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Change of balance of power in Europe and Asia

By Ihsan Aktas

Daily Sabah, October 11, 2020 


It looks like the United States is carrying out a social experiment in the Eastern Mediterranean basin and the Middle East.

After the end of the Cold War, the U.S. declared itself the sole master of the world. In the name of the new world order, the George H.W. Bush administration found itself unrivaled in many regions of the world, including the Middle East. International law became null and void, while international institutions turned into mere means of the U.S. hegemony. Today, the United Nations has lost its international credibility to such an extent that it could not play a role in the current Azerbaijani-Armenian conflict.

Unchecked by international law and unbalanced by international institutions, the unrivaled hegemony of the U.S. soon incurred heavy costs for the international system. The military occupation of Iraq and Afghanistan concluded with the emergence of persistent political instability in the region, a devastating refugee crisis and global terrorist organizations.

Frustrated by these consequences, the U.S. administration failed to make reasonable policies in the Eastern Mediterranean and the Middle East. Late in responding to the Syrian crisis, former U.S. President Barack Obama's foreign policies in the Middle East paved the way not only for Iran’s military domination in Iraq and Syria but also for Russia’s military involvement in the Eastern Mediterranean.

As opposed to the ineffectiveness of the U.S. and European countries, Turkey takes responsibility for the resolution of the Syrian crisis. During the political crisis in Libya as well, Turkey stepped forth to protect Libya’s legitimate government from warlord Gen. Khalifa Haftar’s forces. In all these regions of crisis, Turkey comes face to face with Russia. Despite all odds, Turkey has never abstained from negotiating with Russia through diplomatic channels.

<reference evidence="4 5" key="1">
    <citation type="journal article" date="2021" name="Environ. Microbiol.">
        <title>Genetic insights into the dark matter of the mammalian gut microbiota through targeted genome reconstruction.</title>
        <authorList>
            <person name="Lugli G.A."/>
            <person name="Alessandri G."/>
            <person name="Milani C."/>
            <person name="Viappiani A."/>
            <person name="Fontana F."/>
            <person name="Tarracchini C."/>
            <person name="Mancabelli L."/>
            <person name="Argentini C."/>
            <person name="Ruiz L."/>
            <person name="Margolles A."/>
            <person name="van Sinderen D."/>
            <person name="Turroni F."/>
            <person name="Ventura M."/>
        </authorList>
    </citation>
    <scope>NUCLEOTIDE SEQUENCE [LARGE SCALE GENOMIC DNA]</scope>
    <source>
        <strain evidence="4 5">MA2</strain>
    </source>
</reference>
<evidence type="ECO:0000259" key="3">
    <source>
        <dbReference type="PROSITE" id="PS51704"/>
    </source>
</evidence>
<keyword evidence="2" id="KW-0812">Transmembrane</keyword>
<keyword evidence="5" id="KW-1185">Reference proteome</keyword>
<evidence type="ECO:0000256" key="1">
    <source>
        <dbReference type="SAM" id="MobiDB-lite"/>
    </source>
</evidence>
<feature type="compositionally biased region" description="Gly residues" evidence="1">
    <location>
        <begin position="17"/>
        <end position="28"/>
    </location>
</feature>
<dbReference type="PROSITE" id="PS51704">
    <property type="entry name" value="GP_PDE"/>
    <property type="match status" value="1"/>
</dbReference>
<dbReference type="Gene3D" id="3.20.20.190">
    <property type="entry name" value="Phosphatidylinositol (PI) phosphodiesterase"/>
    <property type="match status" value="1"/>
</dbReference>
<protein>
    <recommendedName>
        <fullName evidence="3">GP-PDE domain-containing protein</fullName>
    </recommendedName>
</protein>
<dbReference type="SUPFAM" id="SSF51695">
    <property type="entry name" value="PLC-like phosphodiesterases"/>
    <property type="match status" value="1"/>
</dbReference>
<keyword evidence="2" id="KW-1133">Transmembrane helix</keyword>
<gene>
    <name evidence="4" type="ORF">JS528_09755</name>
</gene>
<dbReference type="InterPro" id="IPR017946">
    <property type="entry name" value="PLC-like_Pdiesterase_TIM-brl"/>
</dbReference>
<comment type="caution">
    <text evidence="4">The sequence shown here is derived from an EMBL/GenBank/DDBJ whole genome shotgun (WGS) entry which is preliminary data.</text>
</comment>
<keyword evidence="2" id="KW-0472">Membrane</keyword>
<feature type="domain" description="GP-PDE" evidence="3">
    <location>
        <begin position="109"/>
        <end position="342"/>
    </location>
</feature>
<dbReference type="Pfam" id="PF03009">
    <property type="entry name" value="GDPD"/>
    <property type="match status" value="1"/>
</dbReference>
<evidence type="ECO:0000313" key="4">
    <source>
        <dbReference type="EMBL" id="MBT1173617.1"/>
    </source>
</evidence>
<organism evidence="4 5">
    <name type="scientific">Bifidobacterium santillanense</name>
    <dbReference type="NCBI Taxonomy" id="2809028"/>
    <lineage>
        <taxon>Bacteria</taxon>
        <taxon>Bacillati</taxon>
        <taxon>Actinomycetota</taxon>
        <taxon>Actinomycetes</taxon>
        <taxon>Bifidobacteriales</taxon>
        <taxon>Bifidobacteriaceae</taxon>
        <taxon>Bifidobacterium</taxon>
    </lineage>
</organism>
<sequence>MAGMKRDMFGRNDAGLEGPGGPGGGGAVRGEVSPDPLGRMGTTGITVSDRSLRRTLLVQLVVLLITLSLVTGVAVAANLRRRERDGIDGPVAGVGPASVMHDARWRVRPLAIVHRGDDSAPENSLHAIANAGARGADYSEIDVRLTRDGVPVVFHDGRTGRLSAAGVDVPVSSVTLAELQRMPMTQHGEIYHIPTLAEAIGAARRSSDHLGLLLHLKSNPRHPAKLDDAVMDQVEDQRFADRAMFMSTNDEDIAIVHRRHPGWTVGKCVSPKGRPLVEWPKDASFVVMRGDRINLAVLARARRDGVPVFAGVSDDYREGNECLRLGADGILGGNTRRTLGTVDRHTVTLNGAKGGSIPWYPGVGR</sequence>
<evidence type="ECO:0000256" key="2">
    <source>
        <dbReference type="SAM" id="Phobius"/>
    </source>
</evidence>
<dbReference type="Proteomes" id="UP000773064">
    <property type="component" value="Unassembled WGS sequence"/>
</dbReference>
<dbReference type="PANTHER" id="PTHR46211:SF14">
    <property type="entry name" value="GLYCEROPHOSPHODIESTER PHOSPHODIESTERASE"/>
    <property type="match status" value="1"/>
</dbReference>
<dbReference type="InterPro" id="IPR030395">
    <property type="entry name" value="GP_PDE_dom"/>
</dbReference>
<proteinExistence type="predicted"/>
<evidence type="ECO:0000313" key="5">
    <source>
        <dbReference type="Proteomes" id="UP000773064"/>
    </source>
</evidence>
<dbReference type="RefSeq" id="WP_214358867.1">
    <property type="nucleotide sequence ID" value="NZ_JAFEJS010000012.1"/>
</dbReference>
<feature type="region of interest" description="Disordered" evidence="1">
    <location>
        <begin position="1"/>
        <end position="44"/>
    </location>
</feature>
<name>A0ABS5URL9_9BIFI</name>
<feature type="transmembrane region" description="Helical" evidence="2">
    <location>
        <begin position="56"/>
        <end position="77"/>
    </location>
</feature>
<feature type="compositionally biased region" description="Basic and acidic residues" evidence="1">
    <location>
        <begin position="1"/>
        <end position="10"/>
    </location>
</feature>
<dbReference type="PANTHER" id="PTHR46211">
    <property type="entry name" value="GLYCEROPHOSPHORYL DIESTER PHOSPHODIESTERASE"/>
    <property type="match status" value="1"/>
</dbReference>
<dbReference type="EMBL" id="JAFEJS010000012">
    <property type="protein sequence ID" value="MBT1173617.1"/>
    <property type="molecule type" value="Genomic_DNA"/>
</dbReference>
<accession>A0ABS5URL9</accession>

In the face of the illegitimate demands of Greece in the Eastern Mediterranean, Turkey defends its international rights with its own power. Meanwhile, the U.S. administration has abstained from getting involved in the crisis.

The influence of European countries continues to decrease in the international arena. It is no longer possible to speak about a united Europe. As the political crisis in Ukraine proved, without military might, economic power remains ineffective to shift the balance of power in the international system.

Although France aspires to become the leader of the European Union, French President Emmanuel Macron does not have the capacity to exert such a geopolitical leadership during this chaotic phase of the international system. Therefore, Greece struggles in vain to drag the European powers into the crisis in the Eastern Mediterranean.

If the U.S. truly carries out a "social experiment," then they aim to observe who will fill the political vacuum in the Eastern Mediterranean and the Middle East. Russia and Turkey appear to be the principal candidates for such regional leadership.

While Russia has too much on its plate, Turkey has the capacity to take political risks involving regional crises with its age-old state legacy, strong army and economy, and effective political leadership.


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